The U.S. Department of Justice released revisions to the Foreign Corrupt Practices Act corporate enforcement policy on March 8, 2019. While intended to clarify the DOJ’s position on a number of hot-button issues, including its controversial stance on certain instant-messaging software, a closer look reveals that these changes fall short of answering several key questions faced by companies seeking cooperation credit in FCPA matters. For more information, read this Law360 article written by Crowell & Moring’s Derek Hahn, Dalal Hasan, Tom Hanusik, and Steve Byers.
Link to full reprint: https://www.law360.com/articles/1141921
EDRM and the Bolch Judicial Institute at Duke Law recently released Technology Assisted Review (TAR) Guidelines (Guidelines) with the aim “to objectively define and explain technology-assisted review for members of the judiciary and the legal profession.” Among the topics covered are the validation and reliability measures practitioners can use to defend their TAR processes. This post summarizes this validation and reliability guidance, which has the potential to be a widely-referenced authority on this topic going forward.
According to EDRM, there are no “bright-line rules” governing what constitutes a reasonable review or one standard measurement to validate the results of TAR. Instead, principles of reasonableness and proportionality as set forth in FRCP Rule 26 generally guide the inquiry. Continue Reading EDRM’s TAR Guidelines: Validity Measures and Considerations for Practitioners
The Department of Defense recently released a memorandum directing the Defense Contract Management Agency (DCMA) to implement and assess company-wide cyber compliance with the DFARS Safeguarding Clause and related security standard, NIST SP 800-171. For further analysis, visit our Government Contracts Legal Forum blog post.
“In-house attorneys should aggressively deploy the technology that’s all but taken for granted in legal operations to map out litigation strategies, and failing to do so increasingly means losing out to savvier adversaries, according to a report released Wednesday by Crowell & Moring LLP.”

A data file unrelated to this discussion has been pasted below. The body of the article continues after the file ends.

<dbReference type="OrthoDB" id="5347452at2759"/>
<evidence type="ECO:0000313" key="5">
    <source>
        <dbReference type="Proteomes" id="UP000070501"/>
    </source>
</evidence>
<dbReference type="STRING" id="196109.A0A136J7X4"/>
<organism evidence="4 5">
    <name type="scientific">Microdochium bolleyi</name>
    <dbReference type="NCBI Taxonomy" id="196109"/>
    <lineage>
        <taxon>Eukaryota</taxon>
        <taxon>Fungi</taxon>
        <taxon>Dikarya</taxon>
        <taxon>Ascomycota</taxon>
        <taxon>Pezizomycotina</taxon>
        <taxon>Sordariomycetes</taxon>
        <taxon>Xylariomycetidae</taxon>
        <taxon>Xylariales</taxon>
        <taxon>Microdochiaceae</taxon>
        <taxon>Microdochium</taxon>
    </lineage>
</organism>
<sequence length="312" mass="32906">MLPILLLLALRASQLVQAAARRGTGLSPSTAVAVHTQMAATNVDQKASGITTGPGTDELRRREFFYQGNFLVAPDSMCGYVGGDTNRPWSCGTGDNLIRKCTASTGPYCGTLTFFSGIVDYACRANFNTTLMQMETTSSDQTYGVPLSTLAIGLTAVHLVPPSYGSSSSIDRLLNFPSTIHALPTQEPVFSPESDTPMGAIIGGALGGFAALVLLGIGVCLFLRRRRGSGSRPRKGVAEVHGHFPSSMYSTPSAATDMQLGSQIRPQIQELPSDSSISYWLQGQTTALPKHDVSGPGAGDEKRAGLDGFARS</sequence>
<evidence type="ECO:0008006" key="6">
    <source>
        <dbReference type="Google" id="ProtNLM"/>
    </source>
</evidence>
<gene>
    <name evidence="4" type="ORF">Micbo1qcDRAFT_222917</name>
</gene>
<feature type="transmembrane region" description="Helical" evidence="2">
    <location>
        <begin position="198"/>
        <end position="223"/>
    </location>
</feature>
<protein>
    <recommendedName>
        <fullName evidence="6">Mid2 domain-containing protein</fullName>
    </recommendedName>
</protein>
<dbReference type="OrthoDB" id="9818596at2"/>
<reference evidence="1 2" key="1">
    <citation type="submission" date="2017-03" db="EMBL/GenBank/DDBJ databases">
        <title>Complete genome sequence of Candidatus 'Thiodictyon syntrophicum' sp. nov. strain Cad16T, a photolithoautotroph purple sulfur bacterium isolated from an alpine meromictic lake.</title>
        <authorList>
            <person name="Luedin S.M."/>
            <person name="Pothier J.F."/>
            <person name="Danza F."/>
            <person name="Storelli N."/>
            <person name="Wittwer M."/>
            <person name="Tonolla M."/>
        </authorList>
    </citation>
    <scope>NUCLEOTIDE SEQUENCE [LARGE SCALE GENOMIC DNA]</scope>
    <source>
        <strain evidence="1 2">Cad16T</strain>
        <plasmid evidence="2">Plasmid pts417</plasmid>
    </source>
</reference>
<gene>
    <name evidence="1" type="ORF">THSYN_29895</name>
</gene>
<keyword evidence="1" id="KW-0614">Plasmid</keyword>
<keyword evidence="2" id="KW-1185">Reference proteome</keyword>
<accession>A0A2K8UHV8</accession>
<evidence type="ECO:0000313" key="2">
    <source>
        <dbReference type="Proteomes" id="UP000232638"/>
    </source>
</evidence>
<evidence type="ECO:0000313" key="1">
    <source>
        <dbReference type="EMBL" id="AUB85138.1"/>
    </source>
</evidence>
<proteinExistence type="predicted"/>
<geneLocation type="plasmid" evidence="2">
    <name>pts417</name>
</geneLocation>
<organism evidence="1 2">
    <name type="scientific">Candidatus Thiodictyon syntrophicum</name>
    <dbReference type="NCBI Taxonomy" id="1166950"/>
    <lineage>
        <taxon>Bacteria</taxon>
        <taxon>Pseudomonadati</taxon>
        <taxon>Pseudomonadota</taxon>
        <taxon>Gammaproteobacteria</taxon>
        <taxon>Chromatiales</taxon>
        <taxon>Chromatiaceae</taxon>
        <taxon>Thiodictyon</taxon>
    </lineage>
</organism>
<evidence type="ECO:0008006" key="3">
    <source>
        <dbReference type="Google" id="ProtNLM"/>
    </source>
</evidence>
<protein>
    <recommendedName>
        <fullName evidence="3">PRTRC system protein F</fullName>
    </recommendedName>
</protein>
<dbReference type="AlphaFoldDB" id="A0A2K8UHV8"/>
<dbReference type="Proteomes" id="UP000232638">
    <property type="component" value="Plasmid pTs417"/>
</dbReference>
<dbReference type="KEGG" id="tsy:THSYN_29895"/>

To read the full Law360 article, please click here.
E-discovery does not sit still. To provide high-level service, practitioners necessarily deal with legal technology at the bleeding edge of development. This involves the embrace of nascent artificial intelligence (AI) in combination with other analytic tools and techniques to tackle increasingly challenging discovery projects. As ever-expanding volumes and sources of information strain the capacity of counsel to manage discovery, AI is coming just in time.
To read the full article on Crowell’s website, please click here.
WELCOME TO YOUR NEW WAR ROOM. TAKE A LOOK AT OUR LITIGATION FORECAST COVER STORY TO SEE HOW COMPANIES ARE USING TECHNOLOGY TO ADVANCE LITIGATION CASE STRATEGY
Crowell & Moring has issued its seventh-annual “Litigation Forecast 2019: What Corporate Counsel Need to Know for the Coming Year.”
The Forecast cover story, “Welcome to Your New War Room: How Technology Is Finding Its Way into Litigation Case Strategy,” explores how companies and law firms are leveraging technology to improve their legal operations and litigation strategy.
The section on Privacy & Cybersecurity, “Targeted Data Privacy Laws Increase Risk,” examines how data privacy has been a growing source of class action litigation for some time and how recently enacted state laws are now opening the door to new areas of risk.
The Forecast focuses on how technology is impacting the practice of law and litigation case strategy in particular, and provides forward-looking perspectives on technological developments that can help corporate counsel identify the many opportunities and challenges ahead as they harness its power.
Be sure to follow the conversation on Twitter with #LitigationForecast.